1st Test: India v Zimbabwe at Nagpur, 21-25 Feb 2002
Anand Vasu and Santhosh S

Pre-game: Toss & Teams,
Zimbabwe 1st innings: Lunch - Day 1, Tea - Day 1, Stumps - Day 1,

There are times when a comedy of errors leads up to a tragedy so out of place that you are forced to stop whatever it is you’re doing and shake your head in dismay. Stuart Carlisle did much more than shake his head in dismay when he was dismissed for 77, 23 short of what would have been a well deserved maiden Test century. The skipper’s dismissal set Zimbabwe back, ending the day on 248/8.

The way Carlisle was batting, not taking any chances, it needed a run out to get him out. When Carlisle edged an offbreak from Harbhajan Singh, only for keeper Dasgupta to grass the catch, the batsmen should never have contemplated a single. Never run off a misfield they say. Perhaps in Zimbabwe they don’t have any old sayings about running off dropped catches. Before Carlisle could make the 22 yards to safety at the bowler’s end, Shiv Sunder Das had fired the ball across for the bowler to whip off the bails, saving his East Zone colleague the blushes. A captain’s knock of 77 (204 balls, 10 fours, 1 six) had come to an end.

Umpire Srinivasaraghavan Venkataraghavan, thankfully Venkat for short, has earned the respect of more players, fans and scribes in the last few years than any man in a white coat. And yet, the trademark bent elbow sign that sends batsmen on their way seemed a bit rusty. Grant Flower (14) attempting to sweep Kumble played and missed, the ball popped up off the arm to the close-in fielder to catch.

Heath Streak, striking two handsome boundaries early on, looked more comfortable at the crease than many others that came before him. Certainly more so than the young and talented Tatenda Taibu. One shouldn’t be too hard on the diminutive stumper though, he wouldn’t have seen too many leggies back home fire in a skidder as quick as Kumble. Playing back to a straight one on the off, Taibu (1) had virtually written his own death certificate, and could only watch in horror as his offstump was pegged back.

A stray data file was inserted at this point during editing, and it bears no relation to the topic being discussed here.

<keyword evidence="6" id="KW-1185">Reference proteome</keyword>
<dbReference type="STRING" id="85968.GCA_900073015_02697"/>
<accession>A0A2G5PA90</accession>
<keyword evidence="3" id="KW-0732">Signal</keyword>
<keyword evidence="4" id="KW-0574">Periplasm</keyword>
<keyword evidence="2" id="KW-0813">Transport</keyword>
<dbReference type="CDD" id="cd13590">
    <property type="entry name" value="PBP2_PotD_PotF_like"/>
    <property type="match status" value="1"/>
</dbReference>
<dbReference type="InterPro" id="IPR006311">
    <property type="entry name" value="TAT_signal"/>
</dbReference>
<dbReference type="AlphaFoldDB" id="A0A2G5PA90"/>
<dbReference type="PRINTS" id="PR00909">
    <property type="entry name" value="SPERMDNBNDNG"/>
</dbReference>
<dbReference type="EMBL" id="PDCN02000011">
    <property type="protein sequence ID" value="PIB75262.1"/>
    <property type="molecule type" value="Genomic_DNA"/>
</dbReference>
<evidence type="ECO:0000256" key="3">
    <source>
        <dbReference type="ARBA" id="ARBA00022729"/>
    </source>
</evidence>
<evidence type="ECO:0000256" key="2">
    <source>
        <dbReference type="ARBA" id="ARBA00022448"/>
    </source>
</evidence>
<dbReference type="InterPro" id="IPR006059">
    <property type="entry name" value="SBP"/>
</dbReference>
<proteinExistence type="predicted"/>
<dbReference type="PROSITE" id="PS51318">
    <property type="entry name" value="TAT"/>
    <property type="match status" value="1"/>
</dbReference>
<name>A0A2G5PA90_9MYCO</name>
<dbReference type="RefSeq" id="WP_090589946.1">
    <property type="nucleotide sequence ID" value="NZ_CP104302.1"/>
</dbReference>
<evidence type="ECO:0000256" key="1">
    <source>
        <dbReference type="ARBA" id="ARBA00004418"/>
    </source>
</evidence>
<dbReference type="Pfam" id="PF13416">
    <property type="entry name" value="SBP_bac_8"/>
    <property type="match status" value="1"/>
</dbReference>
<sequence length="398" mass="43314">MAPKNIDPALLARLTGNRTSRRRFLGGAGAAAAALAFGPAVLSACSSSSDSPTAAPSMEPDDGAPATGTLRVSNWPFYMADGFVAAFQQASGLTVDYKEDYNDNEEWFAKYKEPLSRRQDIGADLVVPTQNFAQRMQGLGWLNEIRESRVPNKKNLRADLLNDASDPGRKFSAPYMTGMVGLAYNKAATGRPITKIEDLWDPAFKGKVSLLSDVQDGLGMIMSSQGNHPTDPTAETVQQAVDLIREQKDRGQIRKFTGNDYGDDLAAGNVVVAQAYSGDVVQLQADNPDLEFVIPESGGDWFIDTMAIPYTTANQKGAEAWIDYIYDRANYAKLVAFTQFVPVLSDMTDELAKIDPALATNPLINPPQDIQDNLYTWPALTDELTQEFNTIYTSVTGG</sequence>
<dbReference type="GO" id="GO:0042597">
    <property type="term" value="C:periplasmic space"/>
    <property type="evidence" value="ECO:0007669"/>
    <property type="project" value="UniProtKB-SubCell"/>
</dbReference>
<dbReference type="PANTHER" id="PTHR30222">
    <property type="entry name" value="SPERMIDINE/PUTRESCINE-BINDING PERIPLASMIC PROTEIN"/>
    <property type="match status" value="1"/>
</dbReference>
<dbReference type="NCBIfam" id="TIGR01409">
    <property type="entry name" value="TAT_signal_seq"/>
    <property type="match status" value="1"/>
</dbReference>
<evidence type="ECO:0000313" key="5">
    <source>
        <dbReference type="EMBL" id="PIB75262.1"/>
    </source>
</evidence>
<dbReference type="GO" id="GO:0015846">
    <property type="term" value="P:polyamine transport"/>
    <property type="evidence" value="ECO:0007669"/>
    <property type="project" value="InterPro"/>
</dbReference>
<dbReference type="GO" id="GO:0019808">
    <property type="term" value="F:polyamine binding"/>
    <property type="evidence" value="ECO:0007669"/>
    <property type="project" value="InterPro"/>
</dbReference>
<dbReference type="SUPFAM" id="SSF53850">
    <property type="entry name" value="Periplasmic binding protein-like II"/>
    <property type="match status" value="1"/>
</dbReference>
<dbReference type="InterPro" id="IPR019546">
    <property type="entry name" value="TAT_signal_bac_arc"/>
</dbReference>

Streak (24) after batting well hit the first ball Zaheer Khan bowled with the second new ball straight down Das’ throat at square leg.

Travis Friend provided some welcome entertainment, thrashing the ball around to all parts to reach 33 off just 31 balls with 6 hits to the fence.

Friend injected some humour, and that might bring a smile to the Zimbabwe camp, but it wont be enough to take the visitors to a comfortable score in this Test match.

The session between lunch and tea caused headline writers all around the sports fraternity to re-think what would have been the cast in stone cliches – ‘Flower blooms,’ ‘Andy blossoms,’ ‘Indian bowlers wilt,’ and similar horticultural lines were dashed by a searing inswinging yorker from Zaheer Khan. Andy Flower b Z Khan 3 (12 balls) was easily the event of the session – not Zimbabwe’s scoring 105 runs off 29 overs to reach 165/4.

Stuart Carlisle, living upto the new found responsibility of being captain, and he certainly isn’t alone in that respect in this Zimbabwean team, showed that he was not overawed by the reputation of India being tigers at home. Well, the Royal Bengal, is highly endangered and struggling to survive these days. Hitting tweaker Harbhajan Singh over long on for a six was only the icing on the cake – a wholesome, sumptuous one it was rather than the rich kind associated with batting flat wickets.

Carlisle, keen enough to stick around out in the middle, negotiated the swinging old ball with care. Zaheer Khan almost looked more deadly than with the old ball than new, but then again few Indian ‘quicks’ have dazzled with the new ball. Zaheer Khan in good rhythm, is a welcome sight to any Indian captain, and that was exactly what Ganguly had at his disposal.

After Kumble had prised out Campbell, there was little the spinners managed. Campbell, on 57 (98 balls, 9 fours) must have had visions of another century at Nagpur. After scoring a boundary and a brace, with the adrenaline running high Campbell slapped a cover drive to Laxman at short cover. The sharp catch was held and Zimbabwe had lost their second wicket.

Despite the loss of Andy Flower, thanks to a Zaheer Khan yorker in the 46th over, Carlisle battled on.

No such determine from Gavin Rennie (9) though. The left hander reacted late to a Javagal Srinath bouncer and gloved the ball through to substitute fielder Virender Sehwag.